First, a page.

Sunday, August 1, 2010

Looking at the China India relations through the lens of the media

One issue which the media likes to focus on, quite periodically, is the Sino-India border problem, and it is true that the border issue has been simmering for a long time. But there is much more to the relationship between these two Asian neighbours, much beyond borders. Pallavi Aiyar, who spent six years in China as a journalist, speaks to Nitin Pai on how the media is shaped in the two countries, and how the media might impact the relationship between the two neighbours. The conversation also looks at the significance of soft power, and the fueling of nationalist sentiments. Pallavi Aiyar is the author of ‘Smoke and Mirrors: An Experience of China’. Ms Aiyar is based in Brussels, and is the correspondent for the Business Standard newspaper in India.

Here are a few excerpts from the interview, A lot more than a border”, is published in Pragati magazine, in its August 2010 issue.

Nitin Pai: There used to be—and there is to some extent—a perception in India that what comes out in the Chinese media is the view of the Chinese government. Certainly Mao Zedong was known to have vetted the editorials in the People’s Daily during the India-China tensions in the late 1950s and 60s. To what extent is such a perception still valid?

Pallavi Aiyar: The Chinese media landscape is an increasingly complex one and a far cry from Maoist times. A multiplicity of media operate today ranging from fully controlled party papers like the People’s Daily, to more independent and critical regional media like Nanfang Zhoumo (Southern Weekend) in Guangzhou, and racy, tabloid papers that operate as purely commercial enterprises. There are also a variety of specialist publications focused on finance, business or the environment that increasingly attempt an independent line and push the envelope against government censorship.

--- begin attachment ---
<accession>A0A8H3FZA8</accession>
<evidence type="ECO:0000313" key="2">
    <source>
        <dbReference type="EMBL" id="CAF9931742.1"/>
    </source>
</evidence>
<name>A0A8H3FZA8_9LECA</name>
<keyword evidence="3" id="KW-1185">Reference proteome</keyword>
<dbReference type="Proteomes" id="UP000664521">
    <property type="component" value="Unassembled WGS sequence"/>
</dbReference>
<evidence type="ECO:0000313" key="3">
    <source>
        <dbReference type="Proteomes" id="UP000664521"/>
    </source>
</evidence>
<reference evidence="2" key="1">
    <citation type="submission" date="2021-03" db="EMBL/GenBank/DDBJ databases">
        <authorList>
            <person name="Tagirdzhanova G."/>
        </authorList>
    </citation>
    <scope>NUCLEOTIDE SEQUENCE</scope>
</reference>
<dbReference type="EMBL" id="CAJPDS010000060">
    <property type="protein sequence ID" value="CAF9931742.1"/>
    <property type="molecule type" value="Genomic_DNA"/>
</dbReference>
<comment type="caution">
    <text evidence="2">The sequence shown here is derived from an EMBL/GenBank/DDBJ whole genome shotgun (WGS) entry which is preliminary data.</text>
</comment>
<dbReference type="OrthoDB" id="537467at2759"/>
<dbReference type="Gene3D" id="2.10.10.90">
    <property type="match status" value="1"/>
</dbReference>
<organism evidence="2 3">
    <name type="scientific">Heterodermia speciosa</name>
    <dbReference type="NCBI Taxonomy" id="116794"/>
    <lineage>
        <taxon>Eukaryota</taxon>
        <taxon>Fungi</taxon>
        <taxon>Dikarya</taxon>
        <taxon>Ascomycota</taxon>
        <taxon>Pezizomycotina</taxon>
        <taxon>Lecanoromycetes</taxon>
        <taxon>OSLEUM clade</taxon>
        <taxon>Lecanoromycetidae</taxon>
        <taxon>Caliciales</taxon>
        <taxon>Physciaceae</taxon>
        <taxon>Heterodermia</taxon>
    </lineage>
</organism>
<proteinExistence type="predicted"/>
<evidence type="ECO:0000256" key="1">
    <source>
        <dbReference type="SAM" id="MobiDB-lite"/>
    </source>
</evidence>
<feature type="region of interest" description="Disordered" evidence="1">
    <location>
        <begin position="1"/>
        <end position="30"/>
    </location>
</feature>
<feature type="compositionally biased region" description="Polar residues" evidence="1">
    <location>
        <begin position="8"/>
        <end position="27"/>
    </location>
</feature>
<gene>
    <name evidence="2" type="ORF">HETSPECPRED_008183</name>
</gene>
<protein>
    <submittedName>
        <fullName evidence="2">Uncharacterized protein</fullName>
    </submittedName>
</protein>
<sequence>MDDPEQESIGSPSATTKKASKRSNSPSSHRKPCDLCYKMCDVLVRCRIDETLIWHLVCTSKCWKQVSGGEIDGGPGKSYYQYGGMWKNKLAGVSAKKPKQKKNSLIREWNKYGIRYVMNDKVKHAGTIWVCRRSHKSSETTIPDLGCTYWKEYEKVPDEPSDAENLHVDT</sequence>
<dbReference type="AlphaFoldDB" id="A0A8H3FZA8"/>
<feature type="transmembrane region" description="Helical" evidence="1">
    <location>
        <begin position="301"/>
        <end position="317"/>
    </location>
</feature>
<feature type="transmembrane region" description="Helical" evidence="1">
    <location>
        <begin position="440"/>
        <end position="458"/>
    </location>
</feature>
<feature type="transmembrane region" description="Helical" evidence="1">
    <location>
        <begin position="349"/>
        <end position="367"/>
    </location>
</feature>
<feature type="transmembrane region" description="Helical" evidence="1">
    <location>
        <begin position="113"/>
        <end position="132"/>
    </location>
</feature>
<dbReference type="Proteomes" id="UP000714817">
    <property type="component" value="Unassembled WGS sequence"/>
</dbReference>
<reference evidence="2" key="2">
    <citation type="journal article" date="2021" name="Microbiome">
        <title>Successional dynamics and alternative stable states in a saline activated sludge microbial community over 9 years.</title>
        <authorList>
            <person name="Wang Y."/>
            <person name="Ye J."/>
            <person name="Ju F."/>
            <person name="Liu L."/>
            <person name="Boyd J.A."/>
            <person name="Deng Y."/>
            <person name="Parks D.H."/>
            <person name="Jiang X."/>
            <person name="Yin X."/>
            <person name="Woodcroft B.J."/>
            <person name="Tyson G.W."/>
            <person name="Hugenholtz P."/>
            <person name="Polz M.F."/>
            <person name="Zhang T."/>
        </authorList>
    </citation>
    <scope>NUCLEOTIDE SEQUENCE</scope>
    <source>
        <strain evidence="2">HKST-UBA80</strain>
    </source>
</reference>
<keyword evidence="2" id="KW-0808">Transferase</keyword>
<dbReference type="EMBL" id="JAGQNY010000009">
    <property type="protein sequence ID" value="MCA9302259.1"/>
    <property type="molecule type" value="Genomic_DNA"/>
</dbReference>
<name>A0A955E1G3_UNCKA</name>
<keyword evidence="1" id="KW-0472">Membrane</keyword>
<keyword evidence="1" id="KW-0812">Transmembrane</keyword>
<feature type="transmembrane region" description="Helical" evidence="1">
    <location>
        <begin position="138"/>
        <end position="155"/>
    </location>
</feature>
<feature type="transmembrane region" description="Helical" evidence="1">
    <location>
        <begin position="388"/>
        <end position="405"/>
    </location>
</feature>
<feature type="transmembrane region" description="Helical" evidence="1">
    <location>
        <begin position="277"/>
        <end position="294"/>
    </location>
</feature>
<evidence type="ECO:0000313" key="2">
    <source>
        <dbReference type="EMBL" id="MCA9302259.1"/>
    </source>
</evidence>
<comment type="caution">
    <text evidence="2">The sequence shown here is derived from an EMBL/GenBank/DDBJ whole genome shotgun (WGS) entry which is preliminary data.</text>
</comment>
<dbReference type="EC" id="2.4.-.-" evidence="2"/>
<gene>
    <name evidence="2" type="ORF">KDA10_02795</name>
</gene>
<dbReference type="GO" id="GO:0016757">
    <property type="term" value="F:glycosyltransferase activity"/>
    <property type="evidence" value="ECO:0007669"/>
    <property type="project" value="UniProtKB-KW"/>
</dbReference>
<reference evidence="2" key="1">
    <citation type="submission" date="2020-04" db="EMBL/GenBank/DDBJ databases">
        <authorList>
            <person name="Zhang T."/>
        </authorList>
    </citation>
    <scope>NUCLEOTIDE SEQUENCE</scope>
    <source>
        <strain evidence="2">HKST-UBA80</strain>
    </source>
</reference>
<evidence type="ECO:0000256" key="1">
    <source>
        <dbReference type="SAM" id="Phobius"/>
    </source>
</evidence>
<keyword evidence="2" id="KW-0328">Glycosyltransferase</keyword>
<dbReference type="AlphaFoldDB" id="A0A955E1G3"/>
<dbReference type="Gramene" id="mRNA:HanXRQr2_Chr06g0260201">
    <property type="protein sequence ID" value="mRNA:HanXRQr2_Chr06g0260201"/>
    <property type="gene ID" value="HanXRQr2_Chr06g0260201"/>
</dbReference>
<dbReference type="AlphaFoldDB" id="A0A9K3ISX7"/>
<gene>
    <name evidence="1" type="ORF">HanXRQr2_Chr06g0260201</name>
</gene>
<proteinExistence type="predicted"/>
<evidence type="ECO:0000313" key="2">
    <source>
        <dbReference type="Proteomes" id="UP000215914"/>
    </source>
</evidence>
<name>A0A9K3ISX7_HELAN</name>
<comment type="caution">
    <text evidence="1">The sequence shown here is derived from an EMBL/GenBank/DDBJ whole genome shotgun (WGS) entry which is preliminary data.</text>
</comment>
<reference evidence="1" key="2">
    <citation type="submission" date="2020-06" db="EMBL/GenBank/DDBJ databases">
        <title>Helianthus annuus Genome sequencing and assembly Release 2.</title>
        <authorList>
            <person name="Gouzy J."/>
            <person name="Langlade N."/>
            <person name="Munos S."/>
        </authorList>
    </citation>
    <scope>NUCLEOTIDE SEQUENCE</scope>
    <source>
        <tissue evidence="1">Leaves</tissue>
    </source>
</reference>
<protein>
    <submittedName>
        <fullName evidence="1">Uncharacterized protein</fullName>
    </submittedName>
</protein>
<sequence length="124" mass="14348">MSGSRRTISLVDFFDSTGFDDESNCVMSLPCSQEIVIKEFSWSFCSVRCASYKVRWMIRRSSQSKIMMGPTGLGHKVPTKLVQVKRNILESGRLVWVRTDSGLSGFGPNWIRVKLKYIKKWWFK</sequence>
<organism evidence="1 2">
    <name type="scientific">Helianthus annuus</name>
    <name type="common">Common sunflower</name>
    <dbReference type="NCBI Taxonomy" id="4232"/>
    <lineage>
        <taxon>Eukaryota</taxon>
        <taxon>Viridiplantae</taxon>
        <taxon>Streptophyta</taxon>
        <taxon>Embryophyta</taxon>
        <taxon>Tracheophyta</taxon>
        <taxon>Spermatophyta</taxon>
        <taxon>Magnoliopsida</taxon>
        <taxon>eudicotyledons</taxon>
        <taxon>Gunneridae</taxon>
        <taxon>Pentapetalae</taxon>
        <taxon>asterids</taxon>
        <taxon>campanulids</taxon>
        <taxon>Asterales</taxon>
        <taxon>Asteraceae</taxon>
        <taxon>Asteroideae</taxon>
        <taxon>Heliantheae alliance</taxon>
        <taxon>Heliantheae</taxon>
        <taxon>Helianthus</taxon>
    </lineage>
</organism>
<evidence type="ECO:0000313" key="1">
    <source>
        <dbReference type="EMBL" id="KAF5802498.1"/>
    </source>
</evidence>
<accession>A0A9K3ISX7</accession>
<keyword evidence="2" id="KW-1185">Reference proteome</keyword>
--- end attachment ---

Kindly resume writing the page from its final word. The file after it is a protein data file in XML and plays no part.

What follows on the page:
That said, foreign affairs and China’s international relations remains a subject that is strongly controlled by the government and independent writings on the topic are forbidden. Even today central and regional propaganda departments send weekly (and sometimes daily) instructions to all media outlets about subjects deemed taboo. Editors who transgress orders are, depending on the assessed severity of the violation, warned, demoted or fired.